Understanding the Media and examining its role in society is key to our culture. During this course students will analyse a range of different media texts and develop an understanding of the forms and conventions of media language, whilst considering the issues of social representation. The changing relationship between media industries and audiences in the digital age will also be explored.
The course culminates with in-depth studies of news and long-form TV drama, where students will apply and evaluate relevant critical theory. Assessment is primarily through written exams, although practically assessed coursework gives students the opportunity to shape their own media texts, developing skills in moving image production and web design.
What goes well with this course?
Media Studies may be combined with any subject but will combine particularly well with other essay-based subjects such as:
- Film Studies
A Level Media Studies will prepare students for a range of careers in fields such as Public Relations, Journalism, Advertising, TV Production and Events Management. Students can also progress to study Media in various forms at degree level, focusing on either theory, practice or both.
This course covers:
- Representation in media texts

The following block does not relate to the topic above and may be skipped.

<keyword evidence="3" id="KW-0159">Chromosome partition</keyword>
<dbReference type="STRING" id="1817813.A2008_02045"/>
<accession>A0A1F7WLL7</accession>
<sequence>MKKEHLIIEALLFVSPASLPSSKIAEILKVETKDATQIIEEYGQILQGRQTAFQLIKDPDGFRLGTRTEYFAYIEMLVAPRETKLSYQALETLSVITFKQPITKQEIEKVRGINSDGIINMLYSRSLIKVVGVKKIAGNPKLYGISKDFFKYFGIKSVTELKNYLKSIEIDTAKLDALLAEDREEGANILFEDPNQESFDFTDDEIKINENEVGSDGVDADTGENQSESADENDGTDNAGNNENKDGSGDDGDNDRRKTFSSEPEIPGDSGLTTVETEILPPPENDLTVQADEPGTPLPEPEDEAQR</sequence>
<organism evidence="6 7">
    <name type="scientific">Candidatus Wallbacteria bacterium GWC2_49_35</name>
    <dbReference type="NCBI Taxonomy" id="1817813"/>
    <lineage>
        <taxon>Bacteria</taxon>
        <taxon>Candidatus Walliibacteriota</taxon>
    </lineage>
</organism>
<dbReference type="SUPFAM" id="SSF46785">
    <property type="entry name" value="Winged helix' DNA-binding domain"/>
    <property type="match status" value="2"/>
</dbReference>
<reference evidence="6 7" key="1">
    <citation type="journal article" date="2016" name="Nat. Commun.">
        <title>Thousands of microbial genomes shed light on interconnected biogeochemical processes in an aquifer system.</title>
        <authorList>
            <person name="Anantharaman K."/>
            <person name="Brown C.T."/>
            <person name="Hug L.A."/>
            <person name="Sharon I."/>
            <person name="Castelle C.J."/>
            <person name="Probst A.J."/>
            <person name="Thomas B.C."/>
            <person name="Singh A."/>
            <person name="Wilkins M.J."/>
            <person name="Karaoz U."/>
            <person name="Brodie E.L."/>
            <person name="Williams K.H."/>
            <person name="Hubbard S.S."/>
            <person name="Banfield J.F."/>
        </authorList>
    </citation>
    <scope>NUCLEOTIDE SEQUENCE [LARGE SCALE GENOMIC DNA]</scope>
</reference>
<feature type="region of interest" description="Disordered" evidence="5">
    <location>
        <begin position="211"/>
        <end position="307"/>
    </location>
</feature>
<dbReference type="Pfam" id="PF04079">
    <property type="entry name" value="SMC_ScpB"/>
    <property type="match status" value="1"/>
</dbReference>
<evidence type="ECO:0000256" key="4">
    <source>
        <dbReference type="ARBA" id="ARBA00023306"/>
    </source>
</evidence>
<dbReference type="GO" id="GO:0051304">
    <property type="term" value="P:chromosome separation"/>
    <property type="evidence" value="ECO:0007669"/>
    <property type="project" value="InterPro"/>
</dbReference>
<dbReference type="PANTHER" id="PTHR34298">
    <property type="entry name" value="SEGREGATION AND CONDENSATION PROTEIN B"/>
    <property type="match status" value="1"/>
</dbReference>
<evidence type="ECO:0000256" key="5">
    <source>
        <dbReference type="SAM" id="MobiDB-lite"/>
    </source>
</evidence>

- Media language
- New media technologies
- Media audiences and industries
- Media production (including print, web design and moving image)
Course Specific Trips, Visits & Experiences
Media students have the opportunity to take part in a variety of course related experiences. In recent years, these have included:
- Reigate College’s Film and Media Awards evening
- A visit to the Sky Skills Studio to experience life behind the scenes at Sky News and to gain an insight into possible careers in the Media industry
- A visit by Oscar winning Director Lee Cleary (The Hurt Locker) who enthralled Media and Film students with his tales of getting started in the Film Industry, careers advice and forecasts for the future direction of cinema
- A visit to Vivid Broadcast, a local Media company in Brighton, who were filming a short drama
- A residential ‘Video School’ trip
- A trip to New York where students had a guided tour of the Museum of the Moving Image as well as a chance to see locations used in various Hollywood films
- A TV studio work experience trip to Farnborough HE College